The amount of decayed wood should be 30 cubic metres per hectare in broadleave and mixed forests, and 20 cubic metres in conifer forests, while the current figure is below five. Of the soil on the felling site, 90 percent should be left untouched.

3. ’Biodiversity strategy is manageable’

The EU’s biodiversity strategy would also be non-binding. According to the proposal, each member state should protect, strictly and by law, ten percent of its land and water area and, in addition, 20 percent less strictly and possibly by agreements.

’As such, this is not a problem for Finland, unless we wish to exceed the EU requirements for some reason, as has been proposed by the Finnish Nature Panel. The requirement for strict protection has been met already, and as for the less strict part, work is currently under way to see how much we already have,’ says Mäki-Hakola.

Each member state will make a commitment on this to the Commission. Finns are electing a new parliament next spring, and so the decisions regarding the strategy will only be taken by the next government.

’We should see to it that the means of decision-making remain with national organs and also remember that nature is protected because of nature, not because of the EU,’ Mäki-Hakola says.

4. ’Nature restoration regulation actually deals with forest management’

Mäki-Hakola finds the Commission’s proposal for a Regulation for nature restoration full of problems and requirements that can be interpreted in several ways.

The proposed regulation, which would be applied to nature in its entirety, has caused a hectic debate. As regards forests, it requires restoration to be undertaken on habitats listed in the EU’s Natural habitats conservation directive. 30 percent of the area of deteriorated habitats should be restored to be closer to their natural state.

The share would increase gradually so that ultimately, the restoration activity would apply to most of the area covered by habitats under the Natura scheme. In Finland, examples of such habitats are northern natural forests, herb-rich forests, forests on eskers, and mires.

In addition, habitats should be restored to correspond to the area that they covered at the beginning of the 1950s, which would be beyond the scope of the Natura scheme.

’Why must there be requirements for all forests? Why aren’t the Natura sites enough? With this proposal the EU clearly enters the domain of forest management, which is beyond its competence, says Mäki-Hakola.

The Commission has also estimated the cost and benefit of this exercise to the member states. In Mäki-Hakola’s opinion, the benefit estimate is a pyramid scam, based on such things as the assumed growth of touristic value. The estimates are based on surveys mapping the willingness to pay for certain things in countries with no everyone’s rights.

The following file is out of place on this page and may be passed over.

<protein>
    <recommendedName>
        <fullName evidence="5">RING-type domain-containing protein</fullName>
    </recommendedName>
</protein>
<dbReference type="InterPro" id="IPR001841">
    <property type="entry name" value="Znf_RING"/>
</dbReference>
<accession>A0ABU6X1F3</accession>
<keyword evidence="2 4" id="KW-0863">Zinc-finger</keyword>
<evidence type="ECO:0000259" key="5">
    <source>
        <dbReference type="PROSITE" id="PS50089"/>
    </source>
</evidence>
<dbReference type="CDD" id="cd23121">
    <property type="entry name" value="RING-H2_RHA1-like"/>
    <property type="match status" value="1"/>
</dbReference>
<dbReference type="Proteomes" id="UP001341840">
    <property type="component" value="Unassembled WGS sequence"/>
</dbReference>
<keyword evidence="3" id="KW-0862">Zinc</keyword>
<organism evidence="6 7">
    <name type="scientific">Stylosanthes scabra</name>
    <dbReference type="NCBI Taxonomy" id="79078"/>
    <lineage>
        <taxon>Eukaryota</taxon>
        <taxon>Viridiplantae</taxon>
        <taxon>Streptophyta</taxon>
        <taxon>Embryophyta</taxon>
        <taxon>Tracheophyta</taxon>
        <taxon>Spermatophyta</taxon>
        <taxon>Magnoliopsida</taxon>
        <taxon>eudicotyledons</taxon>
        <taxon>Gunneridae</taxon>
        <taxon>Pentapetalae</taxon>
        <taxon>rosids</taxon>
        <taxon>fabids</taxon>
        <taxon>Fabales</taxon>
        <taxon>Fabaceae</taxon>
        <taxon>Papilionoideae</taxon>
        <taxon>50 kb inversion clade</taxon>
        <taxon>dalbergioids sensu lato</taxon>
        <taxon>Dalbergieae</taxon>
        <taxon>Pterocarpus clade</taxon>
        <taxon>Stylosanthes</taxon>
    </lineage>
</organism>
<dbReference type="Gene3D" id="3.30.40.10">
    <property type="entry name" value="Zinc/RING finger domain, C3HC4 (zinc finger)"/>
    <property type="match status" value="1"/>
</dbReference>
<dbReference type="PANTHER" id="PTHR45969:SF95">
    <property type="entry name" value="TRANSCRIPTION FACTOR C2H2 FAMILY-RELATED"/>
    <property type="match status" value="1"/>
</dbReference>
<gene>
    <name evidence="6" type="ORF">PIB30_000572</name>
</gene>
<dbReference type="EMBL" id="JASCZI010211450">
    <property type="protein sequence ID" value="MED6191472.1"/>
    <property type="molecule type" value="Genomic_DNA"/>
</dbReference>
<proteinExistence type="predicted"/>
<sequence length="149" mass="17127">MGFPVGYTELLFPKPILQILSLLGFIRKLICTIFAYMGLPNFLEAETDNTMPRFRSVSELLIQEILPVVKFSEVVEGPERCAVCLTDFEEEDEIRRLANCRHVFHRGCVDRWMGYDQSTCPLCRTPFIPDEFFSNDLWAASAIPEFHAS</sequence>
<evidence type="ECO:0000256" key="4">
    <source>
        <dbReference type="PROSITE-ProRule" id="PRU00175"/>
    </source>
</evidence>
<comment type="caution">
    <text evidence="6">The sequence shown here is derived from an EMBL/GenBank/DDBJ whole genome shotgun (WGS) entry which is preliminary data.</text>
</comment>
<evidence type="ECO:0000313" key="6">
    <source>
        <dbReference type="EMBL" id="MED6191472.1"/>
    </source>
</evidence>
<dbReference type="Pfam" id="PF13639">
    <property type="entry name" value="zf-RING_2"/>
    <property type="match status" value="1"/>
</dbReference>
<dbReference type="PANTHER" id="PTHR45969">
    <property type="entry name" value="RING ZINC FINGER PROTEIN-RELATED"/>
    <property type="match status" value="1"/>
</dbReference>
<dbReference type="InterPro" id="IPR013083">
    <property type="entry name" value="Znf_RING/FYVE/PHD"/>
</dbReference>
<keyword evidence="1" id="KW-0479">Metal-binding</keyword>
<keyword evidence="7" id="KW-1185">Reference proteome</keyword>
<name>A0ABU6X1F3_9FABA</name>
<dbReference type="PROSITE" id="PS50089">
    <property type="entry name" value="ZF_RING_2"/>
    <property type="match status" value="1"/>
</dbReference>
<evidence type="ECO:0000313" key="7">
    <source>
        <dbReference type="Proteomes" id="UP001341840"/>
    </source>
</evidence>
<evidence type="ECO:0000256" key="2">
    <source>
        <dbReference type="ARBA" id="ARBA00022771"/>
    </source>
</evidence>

’Say you’ve got a restored mire, so how many tourists can you assume to attract to it,’ asks Mäki-Hakola.

5. Energy directive would jeopardize Finland’s energy policy

The renewable energy directive defines the conditions under which biomass derived from forests for burning can be included in the renewable energy quota. It does not prohibit the burning of wood as such, but it does say what sort of wood can be included in the national quota for renewable energy. The Union has set targets for this quota.

According to the current proposal, wood taken directly from the forest would not be considered sustainable, which would exclude it from the national quota. On the other hand, wood from forest industry sidestreams could be included. The rationale is that wood should be processed as far as possible and for as long-lived products as possible, and only be used for energy as the last resort.

’It’s a great thought, but it’s a fact that when you fell a tree, some parts of it can only be used for burning. But even in that case they replace fossil raw materials,’ says Mäki-Hakola.

If there is another use for any part of the tree, that is where it will inevitably land.

’Simply because any other use will be more profitable than burning, which means that the seller will get a better price for the wood,’ Mäki-Hakola explains.

Finland’s renewable energy policy was designed on the basis of current EU legislation, and forest biomass plays an important part in it. If the directive is adopted in its proposed form, the Finnish policy will collapse.

6. ’Agreement on LULUCF regulation is acceptable’